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Chronic Pain After Ankle Injury

Ankle injuries are one of the most common sports injuries, accounting for 10-20% [1] of injuries in different sports.

Ankle injuries can be divided into:

• soft tissue (ligamentous/joint capsule) injury
• bone injury (fracture/contusion)
• combined

Soft tissue injuries (ankle sprain) are far more common than fractures (80% vs. 10%) [2]. In USA [3] there are about 660,000 ankle sprains (2.15 per 1000 person-year) every year and in UK [4] they are estimated 300,000 new ankle sprains each year, and 42,000 are classified as severe.

Most ankle sprains heal without persistent pain or chronic disability [5,6] after conservative management (RICE and physiotherapy), but 20-40% of patients have persistent problems.

Two common sources of chronic pain and disability are ankle impingement and persistent ankle instability.

Ankle Impingement

Ankle impingement is defined as entrapment of an anatomic structure that leads to pain and decreased range of motion of the ankle [7]. It can be classified according to its location (such as anterior, posterior, medial, lateral or combined location) or structure (such as osseous/osteophyte, soft tissue or combined structures).


Fig. 1  Showing both anterior and posterior impingement (green circle).

People usually have the following symptoms:
• Pain

  • anterior and midfoot foot
  • radiate to the lateral or medial malleolus
  • more diffuse initially
  • localising to the anterior ankle joint over time
  • typical history of inversion ankle injury
  • inability to run

• Stiffness
• Swelling
• Subjective feeling of blocking on dorsiflexion
• Exacerbated by activity

  • worse climbing stairs
  • prolonged standing
  • walking

• Giving way
• Patients with ligamentous impingement (AITFL) suffer from popping sensations and aggravation of pain with dorsiflexion and eversion

Standard X-ray views are only 30-40% sensitive in detecting anterior ankle osteophytes, but, when combined with a special (but easily performed) oblique view [8], the sensitivity increases to about 85%. 

MRI is important not only confirm the diagnosis, but also to exclude the other potential causes of ankle pain (such as chondral or osteochondral lesion of the talus or tibia and tendinitis).

Most impingement (both osseous and soft tissue) can be treated non-surgically first, by: a course of antiinflammatory medication; rest; temporary immobilisation with a cam walker; physiotherapy; shoe modification; lifestyle and activity modification.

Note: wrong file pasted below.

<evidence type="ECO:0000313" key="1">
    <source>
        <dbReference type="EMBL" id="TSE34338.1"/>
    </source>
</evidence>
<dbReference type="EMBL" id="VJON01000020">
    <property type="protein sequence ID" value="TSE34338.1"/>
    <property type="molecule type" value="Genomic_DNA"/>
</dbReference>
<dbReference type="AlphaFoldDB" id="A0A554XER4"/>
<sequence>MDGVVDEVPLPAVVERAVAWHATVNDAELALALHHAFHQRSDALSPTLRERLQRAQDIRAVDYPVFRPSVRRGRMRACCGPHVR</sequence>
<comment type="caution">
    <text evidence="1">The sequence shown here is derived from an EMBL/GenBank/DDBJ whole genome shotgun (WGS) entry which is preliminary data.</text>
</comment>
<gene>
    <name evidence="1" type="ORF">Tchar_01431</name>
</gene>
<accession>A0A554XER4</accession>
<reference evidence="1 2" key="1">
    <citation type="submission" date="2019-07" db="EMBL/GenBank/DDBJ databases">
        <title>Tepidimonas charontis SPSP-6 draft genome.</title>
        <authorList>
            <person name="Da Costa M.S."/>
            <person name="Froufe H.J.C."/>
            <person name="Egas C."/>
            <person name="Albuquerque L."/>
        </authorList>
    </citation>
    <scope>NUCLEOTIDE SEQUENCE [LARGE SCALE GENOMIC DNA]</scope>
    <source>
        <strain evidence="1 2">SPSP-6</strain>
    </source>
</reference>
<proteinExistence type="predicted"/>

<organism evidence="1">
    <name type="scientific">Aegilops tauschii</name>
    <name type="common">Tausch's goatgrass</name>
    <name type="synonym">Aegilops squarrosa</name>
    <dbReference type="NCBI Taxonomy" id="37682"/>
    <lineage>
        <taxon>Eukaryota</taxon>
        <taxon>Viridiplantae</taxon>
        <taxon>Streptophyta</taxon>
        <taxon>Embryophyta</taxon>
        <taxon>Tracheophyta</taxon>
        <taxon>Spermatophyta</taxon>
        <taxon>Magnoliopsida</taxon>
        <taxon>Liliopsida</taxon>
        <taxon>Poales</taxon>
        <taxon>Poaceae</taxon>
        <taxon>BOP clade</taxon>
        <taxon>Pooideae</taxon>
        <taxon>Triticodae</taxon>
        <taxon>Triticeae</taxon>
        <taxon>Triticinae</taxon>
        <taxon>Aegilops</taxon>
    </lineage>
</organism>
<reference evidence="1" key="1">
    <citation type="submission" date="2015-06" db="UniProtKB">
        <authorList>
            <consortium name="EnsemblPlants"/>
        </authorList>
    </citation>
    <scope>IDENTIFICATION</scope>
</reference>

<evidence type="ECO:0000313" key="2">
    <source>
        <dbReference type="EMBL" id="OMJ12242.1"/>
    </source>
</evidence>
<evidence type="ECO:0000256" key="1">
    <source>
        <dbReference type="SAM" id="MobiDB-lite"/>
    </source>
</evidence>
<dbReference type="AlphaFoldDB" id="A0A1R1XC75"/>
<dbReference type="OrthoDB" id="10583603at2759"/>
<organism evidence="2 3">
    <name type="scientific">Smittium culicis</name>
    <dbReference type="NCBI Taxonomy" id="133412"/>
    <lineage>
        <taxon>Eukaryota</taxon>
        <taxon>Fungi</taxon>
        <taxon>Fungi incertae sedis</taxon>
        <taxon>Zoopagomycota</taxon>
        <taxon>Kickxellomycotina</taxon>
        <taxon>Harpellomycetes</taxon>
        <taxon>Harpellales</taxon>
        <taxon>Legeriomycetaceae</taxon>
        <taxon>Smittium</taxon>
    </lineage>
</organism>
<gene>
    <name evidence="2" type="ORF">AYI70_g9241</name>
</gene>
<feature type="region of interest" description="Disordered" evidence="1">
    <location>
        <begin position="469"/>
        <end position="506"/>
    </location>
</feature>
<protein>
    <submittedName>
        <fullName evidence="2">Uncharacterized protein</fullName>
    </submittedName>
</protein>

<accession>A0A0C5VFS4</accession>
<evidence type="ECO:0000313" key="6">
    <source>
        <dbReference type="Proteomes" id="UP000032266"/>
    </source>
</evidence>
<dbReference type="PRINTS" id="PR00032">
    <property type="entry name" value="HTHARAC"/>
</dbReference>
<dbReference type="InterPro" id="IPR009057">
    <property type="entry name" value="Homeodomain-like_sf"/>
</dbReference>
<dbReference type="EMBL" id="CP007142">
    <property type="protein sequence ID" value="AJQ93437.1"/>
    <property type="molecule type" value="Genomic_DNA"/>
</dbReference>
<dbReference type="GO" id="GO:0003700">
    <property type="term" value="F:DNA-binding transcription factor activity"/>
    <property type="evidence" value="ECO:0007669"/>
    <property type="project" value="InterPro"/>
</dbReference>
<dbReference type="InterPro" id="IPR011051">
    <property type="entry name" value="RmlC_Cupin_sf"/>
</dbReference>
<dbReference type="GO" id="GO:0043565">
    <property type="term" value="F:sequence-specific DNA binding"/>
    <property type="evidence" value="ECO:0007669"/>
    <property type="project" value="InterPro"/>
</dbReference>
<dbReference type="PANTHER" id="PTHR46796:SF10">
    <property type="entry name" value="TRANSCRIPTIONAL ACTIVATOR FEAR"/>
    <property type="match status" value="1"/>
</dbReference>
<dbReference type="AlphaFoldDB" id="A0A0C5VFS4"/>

Fig. 2  Before ankle arthroscopic cheilectomy and after cheilectomy


However if non-surgical method does not relieve the symptoms after 6 months, then surgery is recommended.

Ankle arthroscopy (either anterior, posterior and combined) is well established, both in technique [9,10,11] and principle. The advantages of arthroscopic surgery to open surgery are fewer complications and quicker recovery.

Persistent Ankle Instability

Another common cause of chronic ankle pain after injury is ankle instability. Chronic ankle instability refers to repetitive episodes of instability resulting in the recurrent ankle sprains [12].

When the ankle is very unstable and fails physiotherapy, surgery is indicated. Arthroscopic ligament repair/reconstruction is the preferred choice to restore the ankle stability.

Studies show that there are several intra-articular conditions associated with chronic ankle instability, which, if left untreated, will affect the outcome of the ligament reconstruction, so they should be treated arthroscopically at the time of the ligament operation.


Fig. 3  Chronic ankle instability with tilting of the talus, osteophyte formation and narrowing of the ankle joint.

Reference

1. Daniel Tik-Pui Fong, Patrick Shu-Hang Yung and Kai-Ming Chan etal; A Systematic Review on Ankle Injury and Ankle Sprain in Sports. Sports Med 2007; 37 (1): 73-94

2. Daniel Tik-Pui Fong, Patrick Shu-Hang Yung, Kai-Ming Chan etal; Sport-related ankle injuries attending an accident and emergency department Injury, Int. J. Care Injured (2008) 39, 1222—1227

3. Captain Brian R. Waterman, MD, Major Brett D. Owens, MD; The Epidemiology of Ankle Sprains in the United States. J Bone Joint Surg Am. 2010;92:2279-84

4. Ferran NA, Maffulli N; Epidemiology of sprains of the lateral ankle ligament complex. Foot Ankle Clin. 2006;11:659-662.

5. Bassett FH, Gates HS, Billys JB, et al; Talar impingement by the anteroinferior tibiofibular ligament. A cause of chronic pain in the ankle after inversion sprain. J Bone Joint Surg Am 1990;72:55

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